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The Boot Problem

David Rusling

Quoting Tim O’Reilly - ‘Evolution breeds not a single winner, but diversity’. This is very true and diversity is one of the hallmarks of the Arm ecosystem. For any given market there are a lot of companies competing and this competition drives diversity and, therefore, evolution. The results are awesome as a variety of approaches are taken and the market decides. Sometimes brutally.

Diversity is good, but one historical downside of the Arm ecosystem has been a tendency towards fragmentation. Indeed, one of the motivations behind Linaro’s formation was this need to reduce fragmentation in open source. Fragmenting a code base is bad in that it makes it harder to change, test and deploy. The most obvious example was (I’m happy to use the past tense here) the Arm parts of the Linux kernel back in 2010.

Another example of fragmentation has been the boot firmware. There are many, many ways to get a system out of reset and run an operating system. The boot firmware is software that gets the system out of reset, initialises it and boots an operating system kernel. Typically it is developed as the hardware is debugged and made ready for release. This means that, in the Arm ecosystem, many firmware teams are working in secret within their companies against hard deadlines. Linaro and its members have done a lot of work here, unifying U-Boot features across our member’s systems. This is also where we have seen problems working with the upstream project as the code to be upstreamed is developed in isolation and in full before attempting to upstream it.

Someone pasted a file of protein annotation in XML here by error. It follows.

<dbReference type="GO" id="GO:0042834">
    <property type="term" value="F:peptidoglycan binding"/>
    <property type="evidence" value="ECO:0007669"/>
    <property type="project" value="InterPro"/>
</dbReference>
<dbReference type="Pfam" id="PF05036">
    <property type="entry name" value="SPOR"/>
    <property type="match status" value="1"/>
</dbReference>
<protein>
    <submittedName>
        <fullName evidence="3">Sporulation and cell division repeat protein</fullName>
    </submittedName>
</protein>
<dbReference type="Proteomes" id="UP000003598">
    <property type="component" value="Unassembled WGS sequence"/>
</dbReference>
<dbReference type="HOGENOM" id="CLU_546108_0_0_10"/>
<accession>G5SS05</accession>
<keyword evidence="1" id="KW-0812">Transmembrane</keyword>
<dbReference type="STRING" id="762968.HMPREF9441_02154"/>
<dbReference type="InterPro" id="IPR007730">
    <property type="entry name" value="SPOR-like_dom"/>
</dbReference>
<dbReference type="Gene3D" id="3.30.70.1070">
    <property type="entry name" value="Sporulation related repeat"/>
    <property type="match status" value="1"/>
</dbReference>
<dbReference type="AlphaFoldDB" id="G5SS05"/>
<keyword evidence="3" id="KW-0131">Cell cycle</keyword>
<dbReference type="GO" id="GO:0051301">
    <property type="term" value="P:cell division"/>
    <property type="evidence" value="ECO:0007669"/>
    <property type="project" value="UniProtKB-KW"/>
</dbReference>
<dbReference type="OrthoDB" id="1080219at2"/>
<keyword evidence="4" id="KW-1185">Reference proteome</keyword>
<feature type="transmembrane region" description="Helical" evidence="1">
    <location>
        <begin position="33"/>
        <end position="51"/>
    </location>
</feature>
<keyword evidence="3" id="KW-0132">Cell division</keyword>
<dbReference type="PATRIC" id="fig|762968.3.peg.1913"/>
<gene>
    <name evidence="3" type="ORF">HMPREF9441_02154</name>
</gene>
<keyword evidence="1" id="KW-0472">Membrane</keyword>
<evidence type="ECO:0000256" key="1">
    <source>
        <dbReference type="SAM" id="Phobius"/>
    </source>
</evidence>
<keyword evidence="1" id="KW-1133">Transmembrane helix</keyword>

All in all though, Arm based systems (across all profiles) are being deployed into real products, so at the moment, there doesn’t seem to be a huge problem to solve here. The biggest investment in boot software by Linaro and its members has been been the shift to a mandated boot software and methodology. This fact of the datacenter leaves no room to manouver, if you want a system to be in a data center it has to obey that architecture. The Linaro Enterprise Group (now known as the Linaro Data Center Group, LDCG) has invested a lot of time and effort on getting this right. It is also a really good example of collaboration within Linaro. The Arm SBBR (Server Based Boot Requirement) specification, along with a set of confirmance tests helps ensure that Arm based systems are suitable to be deployed and managed in a data center.

I believe that it is time to adopt a similar approach in embedded systems. It is time for architecture, but why? Once again, the answer is evolution. The embedded space is evolving with devices now being connected to the internet, if sometimes via Bluetooth® wireless technology and gateways. As well as that, the expectation is that software is updated in the field for improved security and features. For smart cities (smart anything, actually) to operate securely and reliably at scale we need hardware and software that intelligently configures itself and manages compute and data at the appropriate distance from the factory, car, school crossing etc.

A similar effort to SBBR has started; called EBBR (Embedded Based Boot Architecture), it builds on the lessons from SBBR and is being developed in as open a way as possible and learning lessons from the current embedded world. One of those lessons is that U-Boot is important and that we should build on our earlier work there. This is going to take a while and we should not, as the saying goes, attempt to ‘boil the ocean’. One place where embedded boot architecture should focus is on embedded gateways as these devices need to be secure and regularly updated. Of course, you could implement SBBR on gateways (and some will), as being SBBR compliant satisfies EBBR’s compliance rules, but we still need the option to implement EBBR. I believe that, from there, EBBR will be adopted and will spread into more traditional embedded spaces over time.

Want to understand more or get involved?

Luckily we have Linaro Connect in Vancouver starting on Monday `7 September where there will be lots of sessions on all aspects of boot architecture. These sessions will be uploaded on to the Linaro Connect website under Resources, including the presentations and the discussions themselves.